“My people faced oppression due to our Kurdish identity and we believe in the words of Martin Luther King: ‘Injustice anywhere is a threat to justice everywhere,’” said Kelli, who graduated from the Morehouse School of Medicine, which was originally part of Morehouse College, the historically Black institution in Atlanta where Martin Luther King once studied. “I am standing up against injustice because I want my children to grow up in peace and not be judged based on their backgrounds or looks.”

Some refugees said finding their place in the current movement took time. Amelie Fabian, 24, fled Rwanda as a small child and lived with her family for years as a refugee in the south-east African nation of Malawi. She arrived in Canada as a student when she was 18, and it was there that she first heard of the Black Lives Matter movement. She is now taking a year of study in Paris, where she has joined the protests.

“My first reaction was to shut down,” she said. “And most of my friends, that’s what they were doing. They were like, ‘We are African, this does not concern us,’ but the reality is it does concern us because once we get to the Western world, we’re no longer African, we are Black.”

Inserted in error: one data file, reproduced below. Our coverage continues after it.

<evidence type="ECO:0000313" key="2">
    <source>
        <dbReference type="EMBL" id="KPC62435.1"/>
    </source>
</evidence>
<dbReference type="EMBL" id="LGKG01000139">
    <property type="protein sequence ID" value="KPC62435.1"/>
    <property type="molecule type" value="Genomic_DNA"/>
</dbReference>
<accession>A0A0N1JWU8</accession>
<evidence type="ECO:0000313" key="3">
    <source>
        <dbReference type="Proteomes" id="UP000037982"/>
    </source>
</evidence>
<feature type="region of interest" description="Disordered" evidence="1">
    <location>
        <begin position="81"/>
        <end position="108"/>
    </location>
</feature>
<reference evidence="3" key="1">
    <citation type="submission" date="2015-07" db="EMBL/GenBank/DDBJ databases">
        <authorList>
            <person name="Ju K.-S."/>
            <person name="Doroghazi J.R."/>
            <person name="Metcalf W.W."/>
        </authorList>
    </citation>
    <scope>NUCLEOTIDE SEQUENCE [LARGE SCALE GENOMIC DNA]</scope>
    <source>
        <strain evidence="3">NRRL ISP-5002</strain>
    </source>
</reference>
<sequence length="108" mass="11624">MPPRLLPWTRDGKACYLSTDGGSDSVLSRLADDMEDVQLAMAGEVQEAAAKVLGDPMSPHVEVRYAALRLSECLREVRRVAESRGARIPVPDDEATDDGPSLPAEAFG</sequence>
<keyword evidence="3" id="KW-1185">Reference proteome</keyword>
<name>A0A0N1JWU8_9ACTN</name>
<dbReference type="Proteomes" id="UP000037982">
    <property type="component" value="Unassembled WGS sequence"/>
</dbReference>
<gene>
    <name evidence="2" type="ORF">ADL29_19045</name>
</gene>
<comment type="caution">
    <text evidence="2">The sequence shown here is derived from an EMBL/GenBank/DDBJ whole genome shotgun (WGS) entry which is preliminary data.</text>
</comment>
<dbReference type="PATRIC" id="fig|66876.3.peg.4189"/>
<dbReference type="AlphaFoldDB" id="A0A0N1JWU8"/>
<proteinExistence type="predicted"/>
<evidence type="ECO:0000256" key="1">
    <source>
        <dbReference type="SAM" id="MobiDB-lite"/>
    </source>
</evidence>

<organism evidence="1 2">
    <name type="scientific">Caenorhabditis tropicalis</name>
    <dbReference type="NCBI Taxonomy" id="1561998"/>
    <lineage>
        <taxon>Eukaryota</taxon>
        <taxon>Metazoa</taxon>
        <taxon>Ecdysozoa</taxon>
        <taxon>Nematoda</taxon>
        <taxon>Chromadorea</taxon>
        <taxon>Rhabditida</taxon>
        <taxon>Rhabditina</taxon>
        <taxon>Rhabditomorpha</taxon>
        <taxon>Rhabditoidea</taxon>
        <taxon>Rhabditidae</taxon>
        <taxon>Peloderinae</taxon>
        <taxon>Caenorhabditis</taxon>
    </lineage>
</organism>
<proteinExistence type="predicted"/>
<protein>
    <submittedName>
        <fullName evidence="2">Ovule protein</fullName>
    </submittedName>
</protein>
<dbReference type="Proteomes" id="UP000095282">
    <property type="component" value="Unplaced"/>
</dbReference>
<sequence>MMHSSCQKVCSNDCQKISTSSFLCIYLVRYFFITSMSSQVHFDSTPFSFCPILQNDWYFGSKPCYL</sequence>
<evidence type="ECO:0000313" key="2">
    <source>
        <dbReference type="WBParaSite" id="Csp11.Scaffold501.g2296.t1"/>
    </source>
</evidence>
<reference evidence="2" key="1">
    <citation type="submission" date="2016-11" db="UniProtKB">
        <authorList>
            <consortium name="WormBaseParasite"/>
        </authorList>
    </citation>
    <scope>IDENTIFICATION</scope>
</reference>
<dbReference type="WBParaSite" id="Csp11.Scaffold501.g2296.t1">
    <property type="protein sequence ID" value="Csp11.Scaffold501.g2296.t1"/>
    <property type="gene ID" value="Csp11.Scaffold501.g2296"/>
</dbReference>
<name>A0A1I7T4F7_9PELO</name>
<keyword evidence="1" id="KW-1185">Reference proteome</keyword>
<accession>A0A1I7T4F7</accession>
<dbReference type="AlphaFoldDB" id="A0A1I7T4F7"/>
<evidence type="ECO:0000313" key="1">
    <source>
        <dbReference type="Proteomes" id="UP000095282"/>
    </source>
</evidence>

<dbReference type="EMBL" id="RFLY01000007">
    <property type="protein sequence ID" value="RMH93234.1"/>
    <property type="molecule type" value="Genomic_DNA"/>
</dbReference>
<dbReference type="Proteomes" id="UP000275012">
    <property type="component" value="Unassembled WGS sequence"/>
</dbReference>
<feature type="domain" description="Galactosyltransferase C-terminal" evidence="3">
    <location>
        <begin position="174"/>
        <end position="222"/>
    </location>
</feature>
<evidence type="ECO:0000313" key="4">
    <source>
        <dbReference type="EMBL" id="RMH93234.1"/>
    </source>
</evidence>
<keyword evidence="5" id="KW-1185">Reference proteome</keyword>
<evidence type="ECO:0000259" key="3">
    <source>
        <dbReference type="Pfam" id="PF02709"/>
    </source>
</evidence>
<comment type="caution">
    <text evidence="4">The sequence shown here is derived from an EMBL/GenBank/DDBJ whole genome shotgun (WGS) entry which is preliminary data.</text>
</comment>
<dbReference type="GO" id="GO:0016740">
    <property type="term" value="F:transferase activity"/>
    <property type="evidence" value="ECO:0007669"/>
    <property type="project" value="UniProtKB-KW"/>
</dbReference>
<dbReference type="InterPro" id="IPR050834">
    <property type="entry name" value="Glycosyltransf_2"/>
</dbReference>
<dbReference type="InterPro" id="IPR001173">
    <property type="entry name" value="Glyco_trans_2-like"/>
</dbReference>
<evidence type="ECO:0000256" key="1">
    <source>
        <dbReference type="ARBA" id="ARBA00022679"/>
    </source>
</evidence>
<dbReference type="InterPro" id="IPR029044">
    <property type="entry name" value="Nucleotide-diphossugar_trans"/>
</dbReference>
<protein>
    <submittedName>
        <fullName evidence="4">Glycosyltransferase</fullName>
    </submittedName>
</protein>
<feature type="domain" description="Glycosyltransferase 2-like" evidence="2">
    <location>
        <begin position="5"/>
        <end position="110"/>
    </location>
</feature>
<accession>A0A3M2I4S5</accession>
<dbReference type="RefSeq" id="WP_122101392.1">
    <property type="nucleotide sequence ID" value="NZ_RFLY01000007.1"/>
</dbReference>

Amelie Fabian, 24, fled Rwanda and became a Canadian citizen. “Once we get to the Western world, we’re no longer African, we are Black.” ©UNHCR/Michelle Siu

Amelie plans to return to Canada to finish her Master’s degree in public policy and global affairs this summer. Her goal, she said, is to return to Canada and work in service or government to make the country safer and more equitable for all who live there.

 

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“Initially I just wanted to get educated and go back to Africa and try to solve problems on the continent, which I felt was home. But since becoming a Canadian I finally feel like I have a home, and I’m inclined to serve the community in Canada,” she said. Becoming a citizen, she added, “just gives you back your human dignity, which I feel at the end of the day is what most refugees are looking for.”

*SOURCE: UNHCR. Go to ORIGINAL.

2020 Human Wrongs Watch